When deciding whether to become an Airbnb host, it is important for you to understand the laws in your county. As a platform and marketplace we do not provide legal advice, but we want to give you some useful links that may help you better understand laws and regulations in Oahu. This list is not exhaustive, but it should give you a good start in understanding your local laws. If you have questions, contact the Department of Planning and Permitting, review their FAQ page, contact other city agencies directly, or consult a local lawyer or tax professional.
The Land Use Ordinance
The Island of Oahu is part of the City and County of Honolulu. Chapter 21 of Honolulu’s Code, the Land Use Ordinance, governs most land use in Oahu. On June 21st, 2019, Mayor Kirk Caldwell of Honolulu signed Bill 89 (CD2) now known as Ordinance 19-18 -- new legislation that regulates short term rentals on Oahu.
- The City & County refers to “Short Term Rental” as the commercial use of a residential dwelling, for a stay of less than 30 days. Within this definition, rentals are put into two categories, “Bed & Breakfasts” and “Transient Vacation Units (TVU’s).
- An amendment to Ordinance 19-18 would allow the County to issue about 1,700 permits for Bed & Breakfasts across the island as soon as April 30, 2021. These permits will be issued by the Department of Permitting & Planning (DPP) via a lottery system. It does not permit any TVU’s outside of the resort zoning without a previously acquired Non-Conforming Use Certificate (NUC).
Transient Accommodations Tax License Number (TAT) and Tax Map Key (TMK)
- Transient Accommodations Tax (TAT). The State of Hawaii assesses transient accommodations taxes on the furnishing of a room, apartment, suite, or similar structure, to transients for stays of less than 180 days. More information about the transient accommodations tax is available in the State’s tax code. To apply for your TAT number please visit this website. Owners and operators of listings are required by state law to report certain information about their listing and obtain a Certificate of Registration from the Hawaii Department of Taxation. The law also requires hosts to post the tax ID on their listing.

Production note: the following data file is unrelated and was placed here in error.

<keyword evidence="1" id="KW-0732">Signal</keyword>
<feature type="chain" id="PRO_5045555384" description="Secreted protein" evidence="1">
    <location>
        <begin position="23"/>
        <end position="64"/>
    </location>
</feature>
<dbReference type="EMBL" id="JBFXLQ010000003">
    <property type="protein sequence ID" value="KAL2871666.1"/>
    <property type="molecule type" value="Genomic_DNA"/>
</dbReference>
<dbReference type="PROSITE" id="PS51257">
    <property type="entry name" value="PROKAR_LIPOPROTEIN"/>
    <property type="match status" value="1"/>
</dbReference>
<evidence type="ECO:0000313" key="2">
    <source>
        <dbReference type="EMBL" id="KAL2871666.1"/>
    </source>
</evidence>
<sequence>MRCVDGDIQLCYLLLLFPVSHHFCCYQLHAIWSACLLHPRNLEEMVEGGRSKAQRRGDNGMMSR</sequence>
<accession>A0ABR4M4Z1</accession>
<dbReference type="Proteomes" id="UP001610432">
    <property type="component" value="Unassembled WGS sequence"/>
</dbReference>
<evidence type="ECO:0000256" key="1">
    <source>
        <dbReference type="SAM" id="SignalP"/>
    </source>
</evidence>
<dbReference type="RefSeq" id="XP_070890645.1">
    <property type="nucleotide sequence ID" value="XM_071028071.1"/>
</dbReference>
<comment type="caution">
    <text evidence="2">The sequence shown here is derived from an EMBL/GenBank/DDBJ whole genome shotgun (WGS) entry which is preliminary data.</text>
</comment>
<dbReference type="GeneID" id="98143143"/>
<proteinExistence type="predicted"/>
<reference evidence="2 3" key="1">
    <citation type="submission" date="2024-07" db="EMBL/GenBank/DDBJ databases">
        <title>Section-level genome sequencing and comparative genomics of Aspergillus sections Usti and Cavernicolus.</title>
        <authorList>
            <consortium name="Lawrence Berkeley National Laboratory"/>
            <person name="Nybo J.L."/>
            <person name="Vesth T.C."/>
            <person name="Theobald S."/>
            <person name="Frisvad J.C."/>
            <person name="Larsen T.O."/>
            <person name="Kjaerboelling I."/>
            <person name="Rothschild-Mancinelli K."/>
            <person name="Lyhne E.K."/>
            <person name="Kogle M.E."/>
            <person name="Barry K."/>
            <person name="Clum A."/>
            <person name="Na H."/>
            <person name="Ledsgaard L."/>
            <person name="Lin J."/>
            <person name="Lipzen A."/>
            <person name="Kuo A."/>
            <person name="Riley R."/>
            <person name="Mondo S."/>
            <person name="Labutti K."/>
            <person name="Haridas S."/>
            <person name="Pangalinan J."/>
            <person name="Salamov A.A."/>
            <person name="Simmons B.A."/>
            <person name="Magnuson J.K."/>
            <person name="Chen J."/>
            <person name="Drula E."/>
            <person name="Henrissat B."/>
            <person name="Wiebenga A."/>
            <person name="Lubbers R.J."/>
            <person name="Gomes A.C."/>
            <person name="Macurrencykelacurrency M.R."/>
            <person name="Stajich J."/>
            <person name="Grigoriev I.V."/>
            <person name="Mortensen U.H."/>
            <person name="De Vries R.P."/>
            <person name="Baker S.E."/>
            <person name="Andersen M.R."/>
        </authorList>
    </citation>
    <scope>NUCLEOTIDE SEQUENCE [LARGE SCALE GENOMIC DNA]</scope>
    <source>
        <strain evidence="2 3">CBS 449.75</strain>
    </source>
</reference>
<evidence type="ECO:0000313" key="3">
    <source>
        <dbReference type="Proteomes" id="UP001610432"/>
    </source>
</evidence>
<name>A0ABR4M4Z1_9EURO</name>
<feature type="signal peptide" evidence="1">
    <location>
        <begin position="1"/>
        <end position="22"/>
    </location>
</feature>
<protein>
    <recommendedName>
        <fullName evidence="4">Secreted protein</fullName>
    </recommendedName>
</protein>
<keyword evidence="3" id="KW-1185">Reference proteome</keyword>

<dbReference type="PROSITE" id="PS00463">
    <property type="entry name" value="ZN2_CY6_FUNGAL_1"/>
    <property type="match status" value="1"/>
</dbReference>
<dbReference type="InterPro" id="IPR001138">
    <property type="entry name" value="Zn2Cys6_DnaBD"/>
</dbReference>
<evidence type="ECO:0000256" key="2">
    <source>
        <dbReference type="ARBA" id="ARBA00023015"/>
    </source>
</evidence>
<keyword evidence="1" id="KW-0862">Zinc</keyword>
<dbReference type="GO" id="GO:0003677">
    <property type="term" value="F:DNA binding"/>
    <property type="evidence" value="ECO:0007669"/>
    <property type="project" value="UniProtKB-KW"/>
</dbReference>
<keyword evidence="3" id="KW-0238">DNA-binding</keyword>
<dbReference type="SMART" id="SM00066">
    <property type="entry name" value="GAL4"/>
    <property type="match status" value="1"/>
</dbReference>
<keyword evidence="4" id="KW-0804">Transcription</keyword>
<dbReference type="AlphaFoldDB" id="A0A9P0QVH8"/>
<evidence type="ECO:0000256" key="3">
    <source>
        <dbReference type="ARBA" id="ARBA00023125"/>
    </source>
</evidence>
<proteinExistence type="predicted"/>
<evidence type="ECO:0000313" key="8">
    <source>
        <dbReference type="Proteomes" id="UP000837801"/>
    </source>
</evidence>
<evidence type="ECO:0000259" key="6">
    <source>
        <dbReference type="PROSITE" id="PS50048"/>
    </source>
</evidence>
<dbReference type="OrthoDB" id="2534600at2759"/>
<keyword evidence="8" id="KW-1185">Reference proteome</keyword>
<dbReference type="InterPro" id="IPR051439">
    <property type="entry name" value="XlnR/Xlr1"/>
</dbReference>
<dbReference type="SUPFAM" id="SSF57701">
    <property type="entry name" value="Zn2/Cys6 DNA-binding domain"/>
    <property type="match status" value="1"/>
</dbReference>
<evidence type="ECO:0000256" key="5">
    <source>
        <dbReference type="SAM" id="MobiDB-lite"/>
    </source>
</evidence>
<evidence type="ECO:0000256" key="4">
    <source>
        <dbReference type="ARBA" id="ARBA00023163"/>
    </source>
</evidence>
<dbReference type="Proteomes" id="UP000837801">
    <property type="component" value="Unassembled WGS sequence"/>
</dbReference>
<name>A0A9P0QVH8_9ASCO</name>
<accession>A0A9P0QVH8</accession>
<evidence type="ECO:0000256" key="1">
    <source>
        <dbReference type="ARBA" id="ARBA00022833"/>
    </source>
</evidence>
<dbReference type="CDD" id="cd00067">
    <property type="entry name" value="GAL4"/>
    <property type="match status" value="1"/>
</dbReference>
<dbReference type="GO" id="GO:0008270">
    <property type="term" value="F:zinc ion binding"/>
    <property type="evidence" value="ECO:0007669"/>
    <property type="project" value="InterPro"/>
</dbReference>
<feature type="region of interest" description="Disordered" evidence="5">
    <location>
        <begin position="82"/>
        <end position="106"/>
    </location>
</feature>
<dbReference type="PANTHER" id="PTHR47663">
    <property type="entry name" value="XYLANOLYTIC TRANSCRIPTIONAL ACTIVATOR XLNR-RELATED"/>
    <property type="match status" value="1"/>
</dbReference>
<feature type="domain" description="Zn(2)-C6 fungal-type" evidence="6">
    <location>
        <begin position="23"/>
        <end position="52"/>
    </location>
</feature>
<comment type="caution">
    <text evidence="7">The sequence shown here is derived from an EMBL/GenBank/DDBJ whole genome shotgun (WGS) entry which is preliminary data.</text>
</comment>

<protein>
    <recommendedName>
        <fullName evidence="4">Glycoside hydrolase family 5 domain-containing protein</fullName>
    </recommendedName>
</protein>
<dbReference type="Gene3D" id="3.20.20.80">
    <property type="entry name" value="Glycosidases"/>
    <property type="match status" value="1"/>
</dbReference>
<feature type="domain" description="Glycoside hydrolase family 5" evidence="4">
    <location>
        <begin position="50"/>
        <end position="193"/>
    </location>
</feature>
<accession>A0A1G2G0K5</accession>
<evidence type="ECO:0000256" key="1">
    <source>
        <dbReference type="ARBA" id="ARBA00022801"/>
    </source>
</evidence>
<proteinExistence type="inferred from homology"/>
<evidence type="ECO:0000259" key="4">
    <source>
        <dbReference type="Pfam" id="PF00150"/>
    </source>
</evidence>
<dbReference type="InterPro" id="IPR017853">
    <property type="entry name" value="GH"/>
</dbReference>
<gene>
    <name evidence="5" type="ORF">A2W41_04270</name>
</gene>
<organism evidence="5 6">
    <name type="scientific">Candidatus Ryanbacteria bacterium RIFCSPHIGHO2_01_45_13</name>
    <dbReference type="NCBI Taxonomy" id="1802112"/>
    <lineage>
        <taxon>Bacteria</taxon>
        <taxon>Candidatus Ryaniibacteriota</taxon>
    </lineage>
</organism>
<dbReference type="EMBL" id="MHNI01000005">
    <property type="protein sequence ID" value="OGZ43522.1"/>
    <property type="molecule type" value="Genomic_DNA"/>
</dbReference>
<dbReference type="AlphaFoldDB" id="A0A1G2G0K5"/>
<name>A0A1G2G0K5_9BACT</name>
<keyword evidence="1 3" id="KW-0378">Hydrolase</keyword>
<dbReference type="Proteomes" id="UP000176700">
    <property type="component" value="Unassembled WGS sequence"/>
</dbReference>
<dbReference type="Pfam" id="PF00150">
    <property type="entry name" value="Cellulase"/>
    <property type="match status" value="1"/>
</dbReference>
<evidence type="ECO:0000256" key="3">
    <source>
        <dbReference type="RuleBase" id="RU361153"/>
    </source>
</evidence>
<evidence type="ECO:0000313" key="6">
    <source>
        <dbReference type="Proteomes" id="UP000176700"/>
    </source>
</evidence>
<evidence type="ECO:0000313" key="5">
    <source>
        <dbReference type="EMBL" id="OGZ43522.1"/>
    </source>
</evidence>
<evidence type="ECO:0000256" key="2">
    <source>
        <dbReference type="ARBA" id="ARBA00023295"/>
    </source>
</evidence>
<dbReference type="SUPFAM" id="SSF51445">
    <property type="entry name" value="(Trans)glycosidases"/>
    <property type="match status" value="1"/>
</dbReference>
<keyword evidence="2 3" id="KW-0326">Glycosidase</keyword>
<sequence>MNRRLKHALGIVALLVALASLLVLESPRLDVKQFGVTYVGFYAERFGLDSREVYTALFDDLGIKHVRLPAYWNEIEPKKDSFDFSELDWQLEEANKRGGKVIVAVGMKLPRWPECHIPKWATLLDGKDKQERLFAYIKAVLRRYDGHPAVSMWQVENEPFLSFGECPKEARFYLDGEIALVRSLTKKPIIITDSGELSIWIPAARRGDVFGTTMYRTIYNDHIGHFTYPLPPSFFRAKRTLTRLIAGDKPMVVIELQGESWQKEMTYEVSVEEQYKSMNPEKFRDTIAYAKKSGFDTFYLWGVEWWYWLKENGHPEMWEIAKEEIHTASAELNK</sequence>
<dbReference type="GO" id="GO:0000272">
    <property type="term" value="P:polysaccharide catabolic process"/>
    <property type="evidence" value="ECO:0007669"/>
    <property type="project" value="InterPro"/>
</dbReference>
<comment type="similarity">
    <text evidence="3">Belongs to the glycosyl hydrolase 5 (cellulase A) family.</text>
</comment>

- Tax Map Key (TMK). Per Airbnb’s Memorandum of Understanding (MOU) with the City and County of Honolulu, hosts are also required to input a City-issued TMK number in order to list on Airbnb. The City and County of Honolulu also refers to the TMK number as the Parcel ID. If you need help locating your TMK, you can visit this website.
Advertisement requirements (TMK and TAT number)
You’re required to add both your Tax Map Key (TMK) and Transient Accommodations Tax License Number (TAT) number to your listing. If you need help locating your TMK, you can visit this website. To apply for your TAT number please visit this website.
Listings that don’t add their TMK and TAT numbers or haven’t switched their calendars to long-term stays (29+ nights) will be blocked from hosting short-term stays on Airbnb.
- Rental Use Certificates. In some parts of Oahu, owners or operators of vacation rentals are required to have obtained and periodically renew a “nonconforming use certificate” from the City and County of Honolulu. Please review Sections 21-4.110-1 and 21-4.110-2 of the Land Use Ordinance to see if this requirement applies to your listing.
- Building and Housing Standards. Oahu has rules and regulations specifying minimum construction, design, and maintenance standards for buildings, including regulations on habitability, health, and safety. Certain regulations applicable to residential and non-residential uses may be relevant to your listing, including the Building Code and the Housing Code.
- Other Rules. It's also important to understand and abide by other contracts or rules that bind you, such as leases, condo board or co-op rules, HOA rules, or rules established by tenant organizations. Please read your lease agreement and check with your landlord if applicable.
We are committed to working with local officials to help them understand how Airbnb benefits our community. Where needed, we will continue to advocate for changes that will allow regular people to rent out their own homes.